Poll: Clinton holds steep lead over Sanders in SC

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Hillary ClintonHillary Rodham ClintonHannity tells Trump: I'm voting for you in November McConnell: ‘Ticket-splitting’ will preserve GOP Senate majority Romney signals interest in independent candidate MORE maintains a double-digit lead over Democratic presidential rival Bernie SandersBernie SandersClinton allies see big boost from Brown endorsement The Trail 2016: Biting the hand that feeds him Budowsky: The campaign from hell MORE in South Carolina, a new poll finds.

A new Bloomberg Politics survey found that Clinton received 53 percent, 22 points above the Vermont senator’s 31 percent.

Clinton holds a substantial edge over Sanders among African-Americans, a voter bloc that both candidates have been courting ahead of South Carolina’s Democratic primary on Feb. 27. The former secretary of State leads Sanders by nearly 40 points among likely black primary voters.

The Palmetto State has a more diverse electorate than Iowa and New Hampshire, and Clinton has sought to consolidate supporters among prominent black Democrats after Sanders’s resounding New Hampshire victory.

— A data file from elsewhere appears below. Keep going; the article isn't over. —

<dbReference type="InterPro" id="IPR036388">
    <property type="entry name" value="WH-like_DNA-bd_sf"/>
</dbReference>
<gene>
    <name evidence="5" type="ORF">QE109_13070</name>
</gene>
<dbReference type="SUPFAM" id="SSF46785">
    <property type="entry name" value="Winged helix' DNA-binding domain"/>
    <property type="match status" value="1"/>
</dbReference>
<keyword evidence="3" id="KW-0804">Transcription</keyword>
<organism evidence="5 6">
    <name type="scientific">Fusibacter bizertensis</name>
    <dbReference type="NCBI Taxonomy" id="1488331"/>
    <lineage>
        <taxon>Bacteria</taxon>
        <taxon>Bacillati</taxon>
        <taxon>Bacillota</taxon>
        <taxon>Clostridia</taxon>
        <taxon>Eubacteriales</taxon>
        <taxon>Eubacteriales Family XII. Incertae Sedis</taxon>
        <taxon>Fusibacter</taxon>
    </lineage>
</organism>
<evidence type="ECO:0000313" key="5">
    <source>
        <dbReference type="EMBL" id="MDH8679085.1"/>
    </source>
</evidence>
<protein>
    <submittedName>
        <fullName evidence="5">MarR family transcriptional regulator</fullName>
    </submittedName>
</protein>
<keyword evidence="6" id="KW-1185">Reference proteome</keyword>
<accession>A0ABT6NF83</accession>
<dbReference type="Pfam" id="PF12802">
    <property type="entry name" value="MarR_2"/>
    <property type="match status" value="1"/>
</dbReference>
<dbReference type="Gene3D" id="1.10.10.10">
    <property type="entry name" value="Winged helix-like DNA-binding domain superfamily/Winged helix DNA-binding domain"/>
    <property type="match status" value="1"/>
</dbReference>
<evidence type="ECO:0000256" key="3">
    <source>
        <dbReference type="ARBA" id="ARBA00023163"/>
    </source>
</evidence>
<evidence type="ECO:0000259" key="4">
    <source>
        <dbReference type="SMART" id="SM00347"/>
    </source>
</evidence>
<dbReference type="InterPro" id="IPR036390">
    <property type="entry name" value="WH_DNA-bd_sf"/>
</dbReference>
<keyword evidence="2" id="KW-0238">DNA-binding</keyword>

Some of Clinton’s campaign surrogates have called into question the senator's commitment to civil rights and criminal justice reform. But he has been making inroads with this voter bloc and has recently landed several high-profile endorsements. 

Sanders holds a slim lead over Clinton among likely white primary voters, 45 percent to 42 percent, and a much wider lead with white voters under the age of 45, 67 percent to 22 percent.

"It isn't that Sanders has faded. But she's just holding a commanding lead" in South Carolina, said pollster J. Ann Selzer.

"If you're Clinton and you've just come out of a crushing defeat in New Hampshire and there's Bernie-mania everywhere with younger people, your footing isn't that sure," she said. "There's nothing to sneer at in terms of how Bernie Sanders is doing."

A new Monmouth University poll released earlier on Thursday found the former first lady holding a 2-to-1 advantage over Sanders in South Carolina, but showed that the Vermont Independent has slightly closed the gap since a November poll.

The poll was conducted by Selzer & Co. from Feb. 13-16 and surveyed 403 likely Democratic primary voters. The margin of error was 4.9 percentage points.

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